Date of Degree
PhD (Doctor of Philosophy)
First Committee Member
Second Committee Member
Third Committee Member
Fourth Committee Member
Pablo M Carrica
The objective of the current study is development of a coupled orthogonal curvilinear/Cartesian grid solver. The solver requires a thin orthogonal boundary layer grid and a non-uniform Cartesian grid to resolve the boundary layer on a solid surface and the flow region away from the surface, respectively. Flows inside the orthogonal boundary layer and Cartesian background grids are solved by different CFD solvers which are coupled by an overset grid method. SUGGAR code writes the grid domain connectivity information into a file that identifies grid points necessary for the overset grid interpolation. In order to satisfy mass conservation across the overlapping region, the pressure Poisson equations and the overset interpolation equations are encompassed from both of the solvers and solved simultaneously by an iterative method.
Accuracy of the coupled orthogonal curvilinear/Cartesian grid solver was evaluated in terms of flows past circular cylinders because the orthogonal boundary layer grids can be generated easily due to its simple cylindrical shape. In this study, additional numerical simulations were also performed by the original orthogonal curvilinear and Cartesian grid solvers in order to obtain the benchmark data to compare with the results of the coupled orthogonal curvilinear/Cartesian grid solver.
The coupled orthogonal curvilinear/Cartesian grid solver was applied to steady and unsteady laminar flows at Re = 40 and 200, single-phase turbulent flows at subcritical Re = 3900 and supercritical Re = 5×105 and 1×106, and two-phase flows at (Re, Fr) = (2.7×104, 0.20), (2.7×104, 0.80), and (4.58×105, 1.64). Those numerical results are in good agreement with the experimental and numerical results in the literature.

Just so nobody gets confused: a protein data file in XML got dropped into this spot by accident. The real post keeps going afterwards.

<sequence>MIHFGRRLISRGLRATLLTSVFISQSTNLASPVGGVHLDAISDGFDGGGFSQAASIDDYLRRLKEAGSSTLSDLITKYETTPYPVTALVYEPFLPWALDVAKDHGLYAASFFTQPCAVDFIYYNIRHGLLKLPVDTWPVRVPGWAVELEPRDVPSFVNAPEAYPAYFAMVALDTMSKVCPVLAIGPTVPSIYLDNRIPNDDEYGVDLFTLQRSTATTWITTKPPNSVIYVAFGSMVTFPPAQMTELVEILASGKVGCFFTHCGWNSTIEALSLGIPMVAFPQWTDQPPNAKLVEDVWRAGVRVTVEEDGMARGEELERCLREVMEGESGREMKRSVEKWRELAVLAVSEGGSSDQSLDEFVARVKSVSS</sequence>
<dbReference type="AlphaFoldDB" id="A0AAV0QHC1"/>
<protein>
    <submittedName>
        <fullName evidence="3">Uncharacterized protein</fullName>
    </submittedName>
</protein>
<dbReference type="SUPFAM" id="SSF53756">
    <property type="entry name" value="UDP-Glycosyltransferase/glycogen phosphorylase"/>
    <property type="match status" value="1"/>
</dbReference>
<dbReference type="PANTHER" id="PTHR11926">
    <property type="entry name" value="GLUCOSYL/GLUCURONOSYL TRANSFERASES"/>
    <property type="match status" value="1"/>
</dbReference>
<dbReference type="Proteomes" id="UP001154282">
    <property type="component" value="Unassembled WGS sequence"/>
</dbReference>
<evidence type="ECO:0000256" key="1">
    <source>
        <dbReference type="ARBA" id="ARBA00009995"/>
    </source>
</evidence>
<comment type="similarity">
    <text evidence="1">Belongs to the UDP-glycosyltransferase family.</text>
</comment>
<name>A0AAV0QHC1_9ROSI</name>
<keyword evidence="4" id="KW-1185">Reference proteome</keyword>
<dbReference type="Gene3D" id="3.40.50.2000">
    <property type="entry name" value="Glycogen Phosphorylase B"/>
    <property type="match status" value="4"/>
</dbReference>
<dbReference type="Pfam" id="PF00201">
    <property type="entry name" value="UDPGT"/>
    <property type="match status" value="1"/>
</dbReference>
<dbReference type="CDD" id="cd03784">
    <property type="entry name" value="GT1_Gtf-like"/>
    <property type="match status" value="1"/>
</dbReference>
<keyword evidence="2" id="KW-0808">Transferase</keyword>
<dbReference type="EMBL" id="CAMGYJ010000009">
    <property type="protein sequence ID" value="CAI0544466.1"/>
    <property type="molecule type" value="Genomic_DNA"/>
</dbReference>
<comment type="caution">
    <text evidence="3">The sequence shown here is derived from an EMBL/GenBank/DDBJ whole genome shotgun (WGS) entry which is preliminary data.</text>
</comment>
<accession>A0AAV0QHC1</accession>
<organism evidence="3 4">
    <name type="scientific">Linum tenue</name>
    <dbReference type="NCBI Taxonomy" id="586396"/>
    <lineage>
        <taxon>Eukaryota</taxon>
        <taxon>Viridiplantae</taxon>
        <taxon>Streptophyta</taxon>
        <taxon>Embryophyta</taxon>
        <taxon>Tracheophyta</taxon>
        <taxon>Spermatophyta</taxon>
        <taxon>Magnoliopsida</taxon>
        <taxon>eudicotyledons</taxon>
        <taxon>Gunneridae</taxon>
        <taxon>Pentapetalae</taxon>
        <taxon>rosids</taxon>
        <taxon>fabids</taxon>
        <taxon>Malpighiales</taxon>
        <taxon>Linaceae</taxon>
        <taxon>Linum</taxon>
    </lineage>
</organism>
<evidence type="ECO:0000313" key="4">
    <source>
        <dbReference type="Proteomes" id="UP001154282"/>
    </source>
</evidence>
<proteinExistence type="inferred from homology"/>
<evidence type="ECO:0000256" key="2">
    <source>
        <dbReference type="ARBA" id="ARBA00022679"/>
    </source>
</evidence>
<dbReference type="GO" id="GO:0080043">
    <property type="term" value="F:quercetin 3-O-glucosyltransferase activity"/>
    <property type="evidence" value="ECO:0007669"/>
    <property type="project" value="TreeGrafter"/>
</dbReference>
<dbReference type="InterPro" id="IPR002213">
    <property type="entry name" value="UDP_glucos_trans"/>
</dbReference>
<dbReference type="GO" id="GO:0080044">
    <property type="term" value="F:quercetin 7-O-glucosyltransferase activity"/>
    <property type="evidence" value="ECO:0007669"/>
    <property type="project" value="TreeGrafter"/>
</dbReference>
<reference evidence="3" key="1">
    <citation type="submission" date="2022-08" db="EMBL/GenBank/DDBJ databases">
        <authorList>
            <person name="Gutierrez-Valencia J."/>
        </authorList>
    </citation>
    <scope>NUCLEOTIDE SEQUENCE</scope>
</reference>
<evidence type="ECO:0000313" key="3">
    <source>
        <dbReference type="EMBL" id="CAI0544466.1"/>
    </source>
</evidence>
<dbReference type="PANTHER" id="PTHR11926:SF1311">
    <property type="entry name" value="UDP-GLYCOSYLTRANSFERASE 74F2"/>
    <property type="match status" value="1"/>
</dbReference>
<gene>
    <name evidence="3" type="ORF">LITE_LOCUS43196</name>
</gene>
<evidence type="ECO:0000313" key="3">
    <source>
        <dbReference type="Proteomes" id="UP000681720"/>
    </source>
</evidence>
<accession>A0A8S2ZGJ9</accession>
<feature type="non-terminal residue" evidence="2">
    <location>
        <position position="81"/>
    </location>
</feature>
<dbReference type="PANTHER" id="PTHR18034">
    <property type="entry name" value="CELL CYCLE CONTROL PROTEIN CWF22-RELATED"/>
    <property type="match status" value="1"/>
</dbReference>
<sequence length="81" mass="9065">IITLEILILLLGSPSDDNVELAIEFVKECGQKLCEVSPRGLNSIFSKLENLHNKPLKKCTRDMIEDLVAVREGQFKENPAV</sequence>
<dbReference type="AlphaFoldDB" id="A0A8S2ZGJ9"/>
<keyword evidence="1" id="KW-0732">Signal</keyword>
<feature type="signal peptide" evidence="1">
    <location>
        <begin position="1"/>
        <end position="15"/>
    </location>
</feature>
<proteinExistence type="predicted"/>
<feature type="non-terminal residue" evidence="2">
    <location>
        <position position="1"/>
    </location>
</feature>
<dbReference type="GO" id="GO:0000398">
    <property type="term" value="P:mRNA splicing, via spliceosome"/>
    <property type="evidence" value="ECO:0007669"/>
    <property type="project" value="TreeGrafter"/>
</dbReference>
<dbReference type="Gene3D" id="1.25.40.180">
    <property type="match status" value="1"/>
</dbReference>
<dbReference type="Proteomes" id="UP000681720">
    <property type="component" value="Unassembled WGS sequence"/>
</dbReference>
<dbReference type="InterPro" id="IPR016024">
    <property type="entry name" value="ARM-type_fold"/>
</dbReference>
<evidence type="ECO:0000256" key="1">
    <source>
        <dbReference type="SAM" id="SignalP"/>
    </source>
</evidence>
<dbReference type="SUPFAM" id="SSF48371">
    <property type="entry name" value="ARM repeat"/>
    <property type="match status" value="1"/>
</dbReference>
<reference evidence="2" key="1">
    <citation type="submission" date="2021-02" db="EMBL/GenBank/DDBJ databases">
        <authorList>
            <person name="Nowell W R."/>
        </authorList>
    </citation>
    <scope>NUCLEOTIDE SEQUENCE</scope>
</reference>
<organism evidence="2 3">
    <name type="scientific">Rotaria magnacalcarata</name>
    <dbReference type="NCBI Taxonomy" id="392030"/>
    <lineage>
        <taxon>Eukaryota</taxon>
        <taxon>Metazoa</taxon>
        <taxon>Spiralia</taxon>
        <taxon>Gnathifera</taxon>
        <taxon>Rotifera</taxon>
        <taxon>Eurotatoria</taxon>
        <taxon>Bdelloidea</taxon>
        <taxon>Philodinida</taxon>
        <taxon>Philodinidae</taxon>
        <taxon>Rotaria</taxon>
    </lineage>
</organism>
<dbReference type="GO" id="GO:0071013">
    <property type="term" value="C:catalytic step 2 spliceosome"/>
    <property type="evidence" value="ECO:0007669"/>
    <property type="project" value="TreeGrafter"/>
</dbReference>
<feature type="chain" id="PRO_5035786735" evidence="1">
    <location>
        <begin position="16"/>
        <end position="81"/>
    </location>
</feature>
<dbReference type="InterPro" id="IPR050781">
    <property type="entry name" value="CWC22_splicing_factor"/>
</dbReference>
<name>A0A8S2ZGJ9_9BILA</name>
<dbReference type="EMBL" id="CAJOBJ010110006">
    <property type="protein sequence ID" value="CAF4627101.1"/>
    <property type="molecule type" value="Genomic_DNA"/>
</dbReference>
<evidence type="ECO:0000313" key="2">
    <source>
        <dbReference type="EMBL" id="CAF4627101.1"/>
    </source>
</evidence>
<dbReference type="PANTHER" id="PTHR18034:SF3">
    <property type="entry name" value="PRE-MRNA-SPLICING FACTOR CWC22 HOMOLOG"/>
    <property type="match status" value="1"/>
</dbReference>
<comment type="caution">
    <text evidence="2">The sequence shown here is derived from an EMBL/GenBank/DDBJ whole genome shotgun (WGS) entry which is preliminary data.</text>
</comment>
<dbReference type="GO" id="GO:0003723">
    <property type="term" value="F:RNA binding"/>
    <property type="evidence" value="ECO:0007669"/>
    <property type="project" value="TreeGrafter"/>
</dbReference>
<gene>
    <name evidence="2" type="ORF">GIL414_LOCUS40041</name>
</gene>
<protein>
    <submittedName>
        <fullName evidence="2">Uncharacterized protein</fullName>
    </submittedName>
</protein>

Effects of the grid resolution on the numerical results were analyzed in this study. The analysis showed the more accurate resolution of near-wall regions by the boundary layer grids for the coupled orthogonal curvilinear/Cartesian grid solver. It also presented the similar trends of the flow at the subcritical Re with the vertical resolution to those observed in the literature.
The coupled orthogonal curvilinear/Cartesian grid solver predicted much delayed separations of the boundary layers at both the supercritical Re, which caused the narrower wakes and the shorter recirculation regions than those at the subcritical Re. The features of surface pressure corresponded to the postponed separations.
The solver developed in this study showed the similar trends in the two-phase flows at Fr = 0.20 and 0.80 to those observed by the past numerical studies. The trends of the vortex shedding, deviating shear layers, and the expanded wake on the free surface are more prominent in the flow at Fr = 0.80 than that at Fr = 0.20.
At Re = 4.58×105 and Fr = 1.64, the flow near the free surface includes the small recirculation region behind the cylinder, which corresponds to the cavity structure on the free surface in the same region, and two large symmetric recirculation regions. The shear layers separating from the cylinder surface move along the outer edges of the recirculation regions. Another pair of the shear layers is separated from the smaller recirculation region.
xiii, 166 pages
Includes bibliographical references (pages 161-166).
Copyright 2013 Akira Hanaoka